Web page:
A Zoo for Love
© Eric R. Pianka
Wild organisms in pristine natural habitats hold special value to ecologists because all creatures evolved in such areas, which contain the environments to which they have become adapted and in which they make sense (Pianka, 1995). As a professional ecologist and plain citizen of planet Earth, for many years I have been increasingly concerned as I watch the continuing human encroachment on wilderness. Many of my own desert study sites have succumbed to urban sprawl. Humans are rapidly taking over this planet and leaving very little for all its other denizens, our fellow Earthlings. We can and must do better.
We have to save the vanishing book of life, but we must also read it. Anyone, even little kids, can help save it. There are tree-huggers galore out there and plenty of people who just want to save the planet. Anyone can do that. But it takes somebody who's dedicated and earnest and a little bit crazy to try to go out and read the vanishing book and try to make sense of it. That's what we should do if we have the skills and motivation to do it. We should try to read it before it's gone. I don't see the point in saving anything unless biologists are allowed access to it. I think that is a critical point here.
Today we have many powerful tools to help us decipher the vanishing book, many of which were unavailable a few decades ago. These include air travel, email, fax machines, the global positioning system (GPS), satellite imagery, geographic information systems (GIS), the polymerase chain reaction (PCR, which allows amplification of DNA), DNA sequencing, powerful personal desktop computers and imaginative powerful software. Unfortunately, just as ecologists have gained access to this vast array of new technological tools, the very stuff we need to study is disappearing.
Some of these things might not seem very new, but I remember when faxes first came out -- I was doing field work in outback Australia and I wanted to send something to my university in Austin, Texas, and I had access a new fax machine in Kalgoorlie, Western Australia. As I was feeding it in down under, I could see it in my mind's eye in now time coming out in Austin -- to me that was mind-boggling technology. I'm still hoping they'll figure out how to fax me back and forth so that I can avoid the long and tiring plane trip.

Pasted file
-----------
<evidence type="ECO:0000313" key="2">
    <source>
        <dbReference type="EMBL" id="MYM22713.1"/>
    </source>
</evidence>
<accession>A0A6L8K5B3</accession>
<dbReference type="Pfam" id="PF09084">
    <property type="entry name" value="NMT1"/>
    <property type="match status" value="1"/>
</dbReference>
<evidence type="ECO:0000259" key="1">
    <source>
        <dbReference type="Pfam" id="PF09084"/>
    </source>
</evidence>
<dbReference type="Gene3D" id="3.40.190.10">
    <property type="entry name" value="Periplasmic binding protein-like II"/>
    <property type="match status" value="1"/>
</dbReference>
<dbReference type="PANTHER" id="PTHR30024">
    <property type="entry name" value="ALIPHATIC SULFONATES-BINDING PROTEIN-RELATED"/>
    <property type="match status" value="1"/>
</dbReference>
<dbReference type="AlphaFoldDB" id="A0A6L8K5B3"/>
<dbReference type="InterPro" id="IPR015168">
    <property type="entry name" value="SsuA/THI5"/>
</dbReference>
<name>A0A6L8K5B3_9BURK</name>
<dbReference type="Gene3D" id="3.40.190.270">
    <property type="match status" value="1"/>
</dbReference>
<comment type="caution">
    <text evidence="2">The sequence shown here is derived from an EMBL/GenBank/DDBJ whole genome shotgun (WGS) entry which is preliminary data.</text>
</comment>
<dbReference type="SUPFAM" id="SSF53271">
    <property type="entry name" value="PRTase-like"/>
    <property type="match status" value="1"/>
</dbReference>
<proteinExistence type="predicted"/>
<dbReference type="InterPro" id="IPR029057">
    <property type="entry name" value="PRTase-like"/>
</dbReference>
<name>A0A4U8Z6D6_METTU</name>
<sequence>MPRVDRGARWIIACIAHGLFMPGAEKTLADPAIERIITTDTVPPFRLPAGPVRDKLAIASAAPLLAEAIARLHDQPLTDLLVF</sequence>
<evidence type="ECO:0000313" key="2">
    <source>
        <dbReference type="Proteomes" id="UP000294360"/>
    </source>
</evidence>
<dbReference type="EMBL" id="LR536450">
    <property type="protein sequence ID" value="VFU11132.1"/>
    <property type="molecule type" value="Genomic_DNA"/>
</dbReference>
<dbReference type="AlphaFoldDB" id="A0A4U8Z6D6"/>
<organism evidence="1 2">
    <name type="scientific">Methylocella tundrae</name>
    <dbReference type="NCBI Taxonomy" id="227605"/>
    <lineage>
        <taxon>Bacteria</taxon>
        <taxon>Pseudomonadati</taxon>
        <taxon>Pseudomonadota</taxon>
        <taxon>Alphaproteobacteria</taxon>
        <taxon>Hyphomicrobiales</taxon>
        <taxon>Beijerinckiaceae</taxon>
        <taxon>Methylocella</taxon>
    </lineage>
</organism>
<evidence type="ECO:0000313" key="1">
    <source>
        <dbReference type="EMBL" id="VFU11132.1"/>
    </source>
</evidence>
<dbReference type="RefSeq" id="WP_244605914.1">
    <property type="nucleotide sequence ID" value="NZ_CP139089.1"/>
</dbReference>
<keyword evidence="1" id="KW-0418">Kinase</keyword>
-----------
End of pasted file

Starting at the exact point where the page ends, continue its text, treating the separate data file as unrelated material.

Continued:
We've got technology now that is just out of this world. I started using the Net before it was the Internet, before we had email, it was called the Arpanet back then -- what I'm finding now with email is that I can have colleagues anywhere in the world and we can work really fast because if they're in Australia, when I'm asleep they're working, and when I'm working they're asleep. We can work 24 hours around the clock, faxing and emailing stuff back and forth, so our scientific papers just come rolling out.
I wish GPS had been around earlier because when I was out collecting before lizards were gone from large parts of their geographic ranges. I had to record localities as "15 miles north-northwest of Mojave, California," and then I had to go to a map to try to estimate Latitude and Longitude. It would have been so much easier and nicer to have a little GPS unit and been able to record these things accurately; but it's too late now because we've erased big chunks of information.
I've gone back to several of my North American study sites -- they were just crawling, literally teeming, with lizards only 50 years ago, but now they are parts of little cities and trailer parks and not a lizard can be found. Collections I made back then now in storage in museums are really fossils. They represent what was there before humans took over the habitat. To me that is shocking. It makes those collections pretty valuable, too.
Last updated 3 September 2014 by Eric R. Pianka